How to balance new traditions with old ones.
In the early days of my monastic training, I met a remarkable, instantly likable man, named Joshi. We got chatting while waiting for a bus, and we continued to meet over the following weeks. Each time, I learned a little bit more about his story… and the grief he had faced in his life.
He had lived in a village in India with his wife, four children, parents, and in-laws (neither family was wealthy, so practicalities meant they all shared the one small house.) Joshi described it as a very crowded but a very happy home. Not long after having their fourth child, Joshi’s wife was killed in a road accident, along with her parents and the newborn baby. As he recounted this story, he recalled the unbearable pain and the feeling that he wanted to retreat from the world and hide away. But his own parents reminded him that he still had three children who depended on his love and support, so he threw himself into being the best parent he could possibly be.
A few months later, a monsoon caused serious flooding in the region. As a result, there was a lot of standing water, and the incidence of disease rose dramatically. Tragically, his other three children, and then his mother, succumbed to that disease, dying within two weeks of one another.
Unable to live in the house that had witnessed such sadness and loss, Joshi went to stay with friends. His father said he would look after the home until Joshi felt able to return. But within a few days of moving out, Joshi received the news that the house had burned down, with his father trapped inside. I’m not sure whether it was an accident or whether his father had decided he simply couldn’t go on.
I listened to this story with tears rolling down my cheeks. It is hard to imagine the scale of suffering and loss that one person could endure. Everything he had known and loved – his entire world and sense of belonging — had been seemingly ripped away in a matter of months.
Lost and confused, Joshi eventually moved to an entirely new area and went to live in a meditation centre. I asked him whether he thought the time spent meditating had changed the way he felt about all the terrible events. He said that meditation hadn’t changed the way he felt – he still felt the enormous sense of loss and sadness — but it had changed his experience and perspective of those feelings. He described how, through meditation, he’d found a place of stillness and calm beneath it all; that this place of stillness was the one thing that couldn’t be taken away; the one place where he could remember his family with a sense of joy in his heart.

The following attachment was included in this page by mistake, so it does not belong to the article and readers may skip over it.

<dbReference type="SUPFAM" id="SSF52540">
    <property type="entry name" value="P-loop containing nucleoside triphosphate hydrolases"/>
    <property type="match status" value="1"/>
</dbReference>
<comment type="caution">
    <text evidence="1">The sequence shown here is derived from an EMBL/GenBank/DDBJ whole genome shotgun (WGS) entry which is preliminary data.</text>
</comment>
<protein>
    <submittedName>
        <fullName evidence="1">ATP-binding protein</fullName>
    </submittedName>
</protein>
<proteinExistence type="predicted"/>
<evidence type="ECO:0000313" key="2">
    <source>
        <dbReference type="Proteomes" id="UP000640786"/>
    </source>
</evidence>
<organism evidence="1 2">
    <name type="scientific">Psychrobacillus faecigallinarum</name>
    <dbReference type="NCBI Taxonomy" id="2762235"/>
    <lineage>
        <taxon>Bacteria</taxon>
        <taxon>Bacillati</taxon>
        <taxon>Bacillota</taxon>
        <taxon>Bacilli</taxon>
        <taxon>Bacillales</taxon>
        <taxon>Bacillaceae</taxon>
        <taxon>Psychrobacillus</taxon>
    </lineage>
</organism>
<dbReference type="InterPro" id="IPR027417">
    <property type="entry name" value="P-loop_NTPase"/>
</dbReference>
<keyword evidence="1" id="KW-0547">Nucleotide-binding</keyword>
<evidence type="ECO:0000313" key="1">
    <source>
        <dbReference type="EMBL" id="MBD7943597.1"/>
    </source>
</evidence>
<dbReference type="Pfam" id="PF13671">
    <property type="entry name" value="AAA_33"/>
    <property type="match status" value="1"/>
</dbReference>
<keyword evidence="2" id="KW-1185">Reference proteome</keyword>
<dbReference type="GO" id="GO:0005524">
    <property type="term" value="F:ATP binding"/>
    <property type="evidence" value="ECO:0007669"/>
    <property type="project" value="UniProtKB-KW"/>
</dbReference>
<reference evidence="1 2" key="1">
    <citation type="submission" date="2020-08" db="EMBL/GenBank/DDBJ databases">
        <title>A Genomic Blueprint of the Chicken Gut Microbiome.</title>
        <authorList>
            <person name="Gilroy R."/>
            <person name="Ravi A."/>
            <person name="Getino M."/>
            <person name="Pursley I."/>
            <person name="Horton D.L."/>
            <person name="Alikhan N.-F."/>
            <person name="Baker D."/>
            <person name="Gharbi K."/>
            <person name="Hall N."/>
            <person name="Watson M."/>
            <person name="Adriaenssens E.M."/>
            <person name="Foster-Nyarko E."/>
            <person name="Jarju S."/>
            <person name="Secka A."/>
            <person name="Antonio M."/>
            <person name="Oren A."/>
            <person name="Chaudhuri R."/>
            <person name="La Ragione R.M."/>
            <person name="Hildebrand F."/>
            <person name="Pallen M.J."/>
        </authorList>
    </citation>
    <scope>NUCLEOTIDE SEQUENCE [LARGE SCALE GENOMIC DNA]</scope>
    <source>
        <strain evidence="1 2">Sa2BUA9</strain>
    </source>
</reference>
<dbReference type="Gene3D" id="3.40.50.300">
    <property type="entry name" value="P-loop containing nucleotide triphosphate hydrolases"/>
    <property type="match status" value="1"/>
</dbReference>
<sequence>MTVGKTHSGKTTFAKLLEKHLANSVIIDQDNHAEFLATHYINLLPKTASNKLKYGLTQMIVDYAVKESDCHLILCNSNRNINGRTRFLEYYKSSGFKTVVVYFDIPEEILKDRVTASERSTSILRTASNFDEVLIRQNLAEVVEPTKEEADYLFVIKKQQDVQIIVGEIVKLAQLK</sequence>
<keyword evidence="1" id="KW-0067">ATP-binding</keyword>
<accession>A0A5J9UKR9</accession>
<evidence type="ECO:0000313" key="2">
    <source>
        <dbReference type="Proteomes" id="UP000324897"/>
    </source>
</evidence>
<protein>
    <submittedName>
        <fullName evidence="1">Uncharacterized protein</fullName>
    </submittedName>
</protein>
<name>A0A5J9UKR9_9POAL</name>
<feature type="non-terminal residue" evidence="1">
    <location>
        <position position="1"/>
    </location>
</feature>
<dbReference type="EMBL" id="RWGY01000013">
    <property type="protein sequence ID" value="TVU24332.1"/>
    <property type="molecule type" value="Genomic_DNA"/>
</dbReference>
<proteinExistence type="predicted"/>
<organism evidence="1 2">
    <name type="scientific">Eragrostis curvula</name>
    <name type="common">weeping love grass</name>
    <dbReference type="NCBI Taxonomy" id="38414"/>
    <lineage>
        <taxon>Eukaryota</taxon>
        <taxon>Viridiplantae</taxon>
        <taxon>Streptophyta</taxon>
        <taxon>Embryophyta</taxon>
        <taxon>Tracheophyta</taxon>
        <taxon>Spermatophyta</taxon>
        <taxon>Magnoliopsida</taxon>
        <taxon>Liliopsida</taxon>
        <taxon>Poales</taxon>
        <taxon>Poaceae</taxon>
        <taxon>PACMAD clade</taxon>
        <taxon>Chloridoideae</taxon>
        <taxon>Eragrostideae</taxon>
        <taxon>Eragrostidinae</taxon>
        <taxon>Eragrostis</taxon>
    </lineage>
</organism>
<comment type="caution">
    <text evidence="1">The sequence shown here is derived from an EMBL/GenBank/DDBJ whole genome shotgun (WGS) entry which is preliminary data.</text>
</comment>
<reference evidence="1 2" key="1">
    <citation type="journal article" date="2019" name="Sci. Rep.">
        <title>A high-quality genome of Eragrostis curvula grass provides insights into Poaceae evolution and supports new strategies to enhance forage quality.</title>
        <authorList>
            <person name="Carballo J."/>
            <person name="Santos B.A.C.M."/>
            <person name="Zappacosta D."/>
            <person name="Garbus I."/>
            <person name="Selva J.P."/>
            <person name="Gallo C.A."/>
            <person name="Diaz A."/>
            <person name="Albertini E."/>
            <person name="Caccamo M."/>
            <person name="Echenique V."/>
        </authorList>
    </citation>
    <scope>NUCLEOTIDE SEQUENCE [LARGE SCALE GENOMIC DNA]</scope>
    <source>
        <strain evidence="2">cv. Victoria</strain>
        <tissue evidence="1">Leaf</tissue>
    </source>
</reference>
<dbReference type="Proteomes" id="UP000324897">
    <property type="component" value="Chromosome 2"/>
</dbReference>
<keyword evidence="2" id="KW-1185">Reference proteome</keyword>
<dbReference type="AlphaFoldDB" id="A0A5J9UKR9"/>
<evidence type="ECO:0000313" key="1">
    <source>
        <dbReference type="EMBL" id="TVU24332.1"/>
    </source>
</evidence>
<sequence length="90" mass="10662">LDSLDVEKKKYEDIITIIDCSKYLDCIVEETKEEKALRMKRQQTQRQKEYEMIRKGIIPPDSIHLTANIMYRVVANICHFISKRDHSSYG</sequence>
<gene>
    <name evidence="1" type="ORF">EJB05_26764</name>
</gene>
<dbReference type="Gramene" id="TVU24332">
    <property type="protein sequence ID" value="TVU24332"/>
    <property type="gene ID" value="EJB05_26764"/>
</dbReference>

Joshi’s strength, vulnerability, and perspective has long been a source of inspiration for me, as has his decision to turn to meditation at such a challenging time. It is not that meditation could ever undo these tragic events, but the practice clearly offered him, as it has done for so many over the millennia, a place of refuge, solace, and peace, in some of the most difficult circumstances imaginable.
Grief has been one of the most requested packs at Headspace for many years. And yet it has been challenging to record. Losing someone is so personal. Nobody could possibly know how you feel, and so many factors serve to create a truly unique set of circumstances for each and every one of us: our relationship with the person who has passed, with others who are grieving, the nature of the death, our conditioning in life, our belief system, our perspective on life, to name but a few.
Yet even when the circumstances differ, there are aspects we all share. Joshi once told me that in his deepest, darkest hour, it was knowing that others were experiencing the same pain that gave him the strength to carry on, knowing that even though he was going through it on his own at the time, he was never alone in his suffering. My hope is that the Grief pack will help to provide this same sense of strength and solidarity.
Of course, at first, it is quite natural to fear sitting with such strong emotions and challenging thoughts, free from the usual distractions. But when we summon the courage to sit with grief, we discover that we are cultivating an environment where thoughts can be heard, where feelings can be felt, and where healing can begin. Not only that, but in stepping out of the confusion that so often accompanies the loss of a loved one, we are better able to connect: with ourselves, with those we have lost, with others who are grieving and, ultimately, with our renewed perspective of the world around us.